Eliciting Preferences for Clinical Follow-Up in Patients with Head and Neck Cancer Using Best-Worst Scaling.


Meregaglia, M; Cairns, J; Alfieri, S; Favales, F; Mazzitelli, D; Orlandi, E; Licitra, L; Bossi, P; (2017) Eliciting Preferences for Clinical Follow-Up in Patients with Head and Neck Cancer Using Best-Worst Scaling. Value in health , 20 (6). pp. 799-808. ISSN 1098-3015 DOI: 10.1016/j.jval.2017.01.012

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Abstract

There are no commonly accepted standards for monitoring patients treated for head and neck cancer. The aim of this study was to assess patients' preferences for different aspects of follow-up. A best-worst survey was conducted in a sample of head and neck cancer patients in clinical follow-up at the National Cancer Institute (Milan, Italy). Conditional logit regression with choice as the dependent variable was run to analyse the data. A covariate-adjusted analysis was performed in order to identify socio-demographic and clinical factors related to the selection of best-worst items. The participants were asked to report any difficulties encountered during the survey. A total of 143 patients, predominantly male (74%) and with a mean age of 58 years were enrolled in the survey. The strongest positive preference was expressed for a hospital-based program of physical examinations with frequency decreasing over time. Conversely, the lowest valued item was not performing any positron emission tomography (PET) scan during follow-up. Patients with high educational levels were more likely to value attending a primary care-based program and undergoing intensive radiological investigations. Other patient-specific variables significantly associated with the choice of items were employment and living status, time already spent in follow-up and number of treatments received. Overall, patients were more likely to choose an intensive follow-up scheme broadly consistent with the program currently administered by the hospital. There is little evidence of preference heterogeneity that might justify customized programs based on demographics. The best-worst scaling task appeared feasible for most participants.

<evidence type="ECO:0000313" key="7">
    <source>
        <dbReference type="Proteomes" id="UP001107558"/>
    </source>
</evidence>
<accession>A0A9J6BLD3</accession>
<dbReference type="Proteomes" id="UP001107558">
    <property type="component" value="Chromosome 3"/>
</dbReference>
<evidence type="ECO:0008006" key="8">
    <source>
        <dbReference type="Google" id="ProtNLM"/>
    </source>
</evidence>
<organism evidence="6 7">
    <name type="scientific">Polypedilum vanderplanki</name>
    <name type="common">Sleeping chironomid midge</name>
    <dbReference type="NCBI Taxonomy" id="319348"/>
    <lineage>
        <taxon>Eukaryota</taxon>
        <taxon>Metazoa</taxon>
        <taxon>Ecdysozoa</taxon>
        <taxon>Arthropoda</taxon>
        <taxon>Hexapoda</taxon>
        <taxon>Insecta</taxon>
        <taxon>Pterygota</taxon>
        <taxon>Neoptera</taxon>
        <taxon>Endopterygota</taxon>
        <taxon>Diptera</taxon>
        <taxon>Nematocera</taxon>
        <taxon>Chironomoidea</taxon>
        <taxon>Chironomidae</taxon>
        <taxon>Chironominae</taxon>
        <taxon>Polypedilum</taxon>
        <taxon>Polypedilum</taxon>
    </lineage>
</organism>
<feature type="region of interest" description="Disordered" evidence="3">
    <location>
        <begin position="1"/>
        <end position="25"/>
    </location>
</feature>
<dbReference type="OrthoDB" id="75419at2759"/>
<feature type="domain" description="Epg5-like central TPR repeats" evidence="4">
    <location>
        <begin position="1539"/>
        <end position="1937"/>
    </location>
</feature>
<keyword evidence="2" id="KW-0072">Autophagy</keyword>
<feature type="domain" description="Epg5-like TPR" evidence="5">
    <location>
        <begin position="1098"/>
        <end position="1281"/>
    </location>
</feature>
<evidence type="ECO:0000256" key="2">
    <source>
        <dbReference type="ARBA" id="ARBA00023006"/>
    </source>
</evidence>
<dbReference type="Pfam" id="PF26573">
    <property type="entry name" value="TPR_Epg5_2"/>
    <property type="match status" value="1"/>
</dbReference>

Item Type: Article
Faculty and Department: Faculty of Public Health and Policy > Dept of Health Services Research and Policy
PubMed ID: 28577698
URI: http://researchonline.lshtm.ac.uk/id/eprint/3928405

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